A hike in Singapore’s good and services tax (GST) seems to be a done deal but it bodes ill given already weak domestic spending
An annual rite of spring, Singapore’s Finance Minister Heng Swee Keat unveils the Budget for 2018 on Monday, February 19. The budget is likely to reaffirm official 1.5-3.5% growth and 0-1% inflation forecasts for 2018. Over the last two years, Singapore’s economic growth has recovered close to the top end of the government’s estimate of potential growth of 2-4% (3.5% in 2016 and 3.6% in 2017). However, firmer headline growth masks underlying weakness, reflected in domestic demand and stubbornly low consumer price inflation. With the end of last year’s export surge, sustaining the current rate of GDP growth in coming years will entail continued fiscal pump-priming.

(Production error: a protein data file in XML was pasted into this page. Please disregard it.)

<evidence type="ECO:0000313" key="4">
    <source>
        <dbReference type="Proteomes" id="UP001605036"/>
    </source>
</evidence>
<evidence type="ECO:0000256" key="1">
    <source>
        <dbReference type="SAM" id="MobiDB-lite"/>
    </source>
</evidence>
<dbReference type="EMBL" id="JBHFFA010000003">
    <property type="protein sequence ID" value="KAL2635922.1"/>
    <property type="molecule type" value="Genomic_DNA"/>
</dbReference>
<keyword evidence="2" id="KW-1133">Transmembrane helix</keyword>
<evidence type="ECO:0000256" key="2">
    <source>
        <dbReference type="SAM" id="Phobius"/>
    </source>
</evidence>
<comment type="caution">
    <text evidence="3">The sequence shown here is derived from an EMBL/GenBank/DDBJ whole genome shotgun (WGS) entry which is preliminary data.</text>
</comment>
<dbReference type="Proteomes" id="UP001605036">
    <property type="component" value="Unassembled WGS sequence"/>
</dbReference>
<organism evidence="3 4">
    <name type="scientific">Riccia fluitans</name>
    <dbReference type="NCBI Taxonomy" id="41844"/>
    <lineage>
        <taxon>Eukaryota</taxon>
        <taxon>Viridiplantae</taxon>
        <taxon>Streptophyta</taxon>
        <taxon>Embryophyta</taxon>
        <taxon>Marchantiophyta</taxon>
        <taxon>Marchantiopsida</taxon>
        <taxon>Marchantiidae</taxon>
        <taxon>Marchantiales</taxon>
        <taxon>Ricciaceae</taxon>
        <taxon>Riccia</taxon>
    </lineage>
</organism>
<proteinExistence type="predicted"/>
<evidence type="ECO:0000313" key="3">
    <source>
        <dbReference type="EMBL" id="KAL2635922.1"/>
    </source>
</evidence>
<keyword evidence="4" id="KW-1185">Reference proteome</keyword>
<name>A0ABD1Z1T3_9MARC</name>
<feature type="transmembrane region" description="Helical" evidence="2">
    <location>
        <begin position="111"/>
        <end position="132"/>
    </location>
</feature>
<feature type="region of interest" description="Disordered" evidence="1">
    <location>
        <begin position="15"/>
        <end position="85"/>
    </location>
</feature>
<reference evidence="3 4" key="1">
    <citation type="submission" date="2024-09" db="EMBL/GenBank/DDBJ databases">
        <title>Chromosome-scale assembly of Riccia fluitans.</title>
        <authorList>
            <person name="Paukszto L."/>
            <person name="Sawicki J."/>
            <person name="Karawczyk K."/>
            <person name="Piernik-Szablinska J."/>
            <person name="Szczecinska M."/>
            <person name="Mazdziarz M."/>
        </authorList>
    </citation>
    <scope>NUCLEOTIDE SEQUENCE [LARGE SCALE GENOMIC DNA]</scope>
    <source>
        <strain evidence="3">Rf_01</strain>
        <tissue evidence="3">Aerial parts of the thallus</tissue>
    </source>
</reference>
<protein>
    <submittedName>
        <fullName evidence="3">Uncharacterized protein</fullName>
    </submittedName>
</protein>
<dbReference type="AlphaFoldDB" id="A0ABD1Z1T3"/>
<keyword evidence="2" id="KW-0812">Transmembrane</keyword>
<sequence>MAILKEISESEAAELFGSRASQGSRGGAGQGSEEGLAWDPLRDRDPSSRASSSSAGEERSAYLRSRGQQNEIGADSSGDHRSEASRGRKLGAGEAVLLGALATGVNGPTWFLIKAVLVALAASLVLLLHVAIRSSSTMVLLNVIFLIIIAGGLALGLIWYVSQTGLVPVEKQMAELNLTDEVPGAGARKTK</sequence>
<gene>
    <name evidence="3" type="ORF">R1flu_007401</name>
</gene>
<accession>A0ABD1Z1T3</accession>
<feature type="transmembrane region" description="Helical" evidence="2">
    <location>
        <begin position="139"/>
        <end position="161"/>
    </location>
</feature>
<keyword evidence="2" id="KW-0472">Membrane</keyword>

Higher GST could depress consumer spending
The government has flagged a rapid rise in public expenditure in the coming years, though this will also be accompanied by a drive to raise tax revenue. A well-publicized tax initiative in the 2018 budget is a hike in the Goods and Services Tax (GST). It looks like a done deal with a 2 percentage point hike to 9% to be phased in over two years, while bringing e-commerce under the GST net is also under consideration. The move may be some help in the recovery of inflation from its current low level (0.6% in 2017). But the risk is that a tax hike could potentially backfire by depressing consumer spending further.
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